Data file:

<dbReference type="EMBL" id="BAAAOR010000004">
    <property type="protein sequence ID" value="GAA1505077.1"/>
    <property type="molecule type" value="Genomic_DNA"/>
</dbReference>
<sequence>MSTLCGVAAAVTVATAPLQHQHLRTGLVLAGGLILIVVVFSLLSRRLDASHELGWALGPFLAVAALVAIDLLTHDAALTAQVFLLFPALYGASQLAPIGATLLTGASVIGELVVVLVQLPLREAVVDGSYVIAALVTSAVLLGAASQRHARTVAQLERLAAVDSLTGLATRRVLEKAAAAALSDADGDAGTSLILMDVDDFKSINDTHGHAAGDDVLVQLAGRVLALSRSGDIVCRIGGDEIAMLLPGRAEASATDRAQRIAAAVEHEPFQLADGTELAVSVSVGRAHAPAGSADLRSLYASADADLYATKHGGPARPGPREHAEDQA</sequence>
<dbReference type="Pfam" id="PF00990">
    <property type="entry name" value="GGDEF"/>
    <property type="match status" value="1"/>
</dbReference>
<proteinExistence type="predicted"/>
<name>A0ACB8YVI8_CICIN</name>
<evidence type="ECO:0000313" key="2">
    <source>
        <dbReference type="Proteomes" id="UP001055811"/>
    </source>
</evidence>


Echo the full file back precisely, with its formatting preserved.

<dbReference type="EMBL" id="BAAAOR010000004">
    <property type="protein sequence ID" value="GAA1505077.1"/>
    <property type="molecule type" value="Genomic_DNA"/>
</dbReference>
<sequence>MSTLCGVAAAVTVATAPLQHQHLRTGLVLAGGLILIVVVFSLLSRRLDASHELGWALGPFLAVAALVAIDLLTHDAALTAQVFLLFPALYGASQLAPIGATLLTGASVIGELVVVLVQLPLREAVVDGSYVIAALVTSAVLLGAASQRHARTVAQLERLAAVDSLTGLATRRVLEKAAAAALSDADGDAGTSLILMDVDDFKSINDTHGHAAGDDVLVQLAGRVLALSRSGDIVCRIGGDEIAMLLPGRAEASATDRAQRIAAAVEHEPFQLADGTELAVSVSVGRAHAPAGSADLRSLYASADADLYATKHGGPARPGPREHAEDQA</sequence>
<dbReference type="Pfam" id="PF00990">
    <property type="entry name" value="GGDEF"/>
    <property type="match status" value="1"/>
</dbReference>
<proteinExistence type="predicted"/>
<name>A0ACB8YVI8_CICIN</name>
<evidence type="ECO:0000313" key="2">
    <source>
        <dbReference type="Proteomes" id="UP001055811"/>
    </source>
</evidence>